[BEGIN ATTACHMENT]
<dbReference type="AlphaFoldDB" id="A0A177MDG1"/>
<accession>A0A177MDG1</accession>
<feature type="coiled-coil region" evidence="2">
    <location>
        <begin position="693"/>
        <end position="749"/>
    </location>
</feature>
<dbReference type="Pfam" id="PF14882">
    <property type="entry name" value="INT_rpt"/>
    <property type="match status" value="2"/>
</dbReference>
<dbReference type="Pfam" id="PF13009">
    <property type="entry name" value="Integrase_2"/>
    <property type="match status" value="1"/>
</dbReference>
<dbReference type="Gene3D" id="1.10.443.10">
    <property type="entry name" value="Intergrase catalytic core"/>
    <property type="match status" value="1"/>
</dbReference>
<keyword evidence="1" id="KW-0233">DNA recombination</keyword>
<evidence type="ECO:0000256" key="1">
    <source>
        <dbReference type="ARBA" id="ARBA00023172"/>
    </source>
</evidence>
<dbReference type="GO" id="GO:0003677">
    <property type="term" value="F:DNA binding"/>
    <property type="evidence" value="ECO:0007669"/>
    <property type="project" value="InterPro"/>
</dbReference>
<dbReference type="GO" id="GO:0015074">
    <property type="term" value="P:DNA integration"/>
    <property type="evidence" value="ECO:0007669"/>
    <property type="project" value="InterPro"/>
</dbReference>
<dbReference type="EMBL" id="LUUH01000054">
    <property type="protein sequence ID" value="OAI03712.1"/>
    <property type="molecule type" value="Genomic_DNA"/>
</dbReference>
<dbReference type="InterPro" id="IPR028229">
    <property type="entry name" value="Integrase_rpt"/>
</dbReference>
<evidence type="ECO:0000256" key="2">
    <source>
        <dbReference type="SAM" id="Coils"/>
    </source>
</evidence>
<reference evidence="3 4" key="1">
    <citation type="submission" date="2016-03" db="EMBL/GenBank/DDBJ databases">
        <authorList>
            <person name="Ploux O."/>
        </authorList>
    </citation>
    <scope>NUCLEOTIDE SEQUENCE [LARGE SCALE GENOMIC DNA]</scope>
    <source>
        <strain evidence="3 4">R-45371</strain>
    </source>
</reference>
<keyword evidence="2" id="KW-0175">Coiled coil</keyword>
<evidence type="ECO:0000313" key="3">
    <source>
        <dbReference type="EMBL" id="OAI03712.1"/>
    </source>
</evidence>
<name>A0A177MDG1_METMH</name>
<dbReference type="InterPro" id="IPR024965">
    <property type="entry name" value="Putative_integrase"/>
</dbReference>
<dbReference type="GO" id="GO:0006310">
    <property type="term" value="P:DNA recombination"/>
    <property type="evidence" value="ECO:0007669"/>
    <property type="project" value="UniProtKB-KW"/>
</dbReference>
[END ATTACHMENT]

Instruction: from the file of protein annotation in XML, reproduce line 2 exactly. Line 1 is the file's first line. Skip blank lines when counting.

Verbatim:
<accession>A0A177MDG1</accession>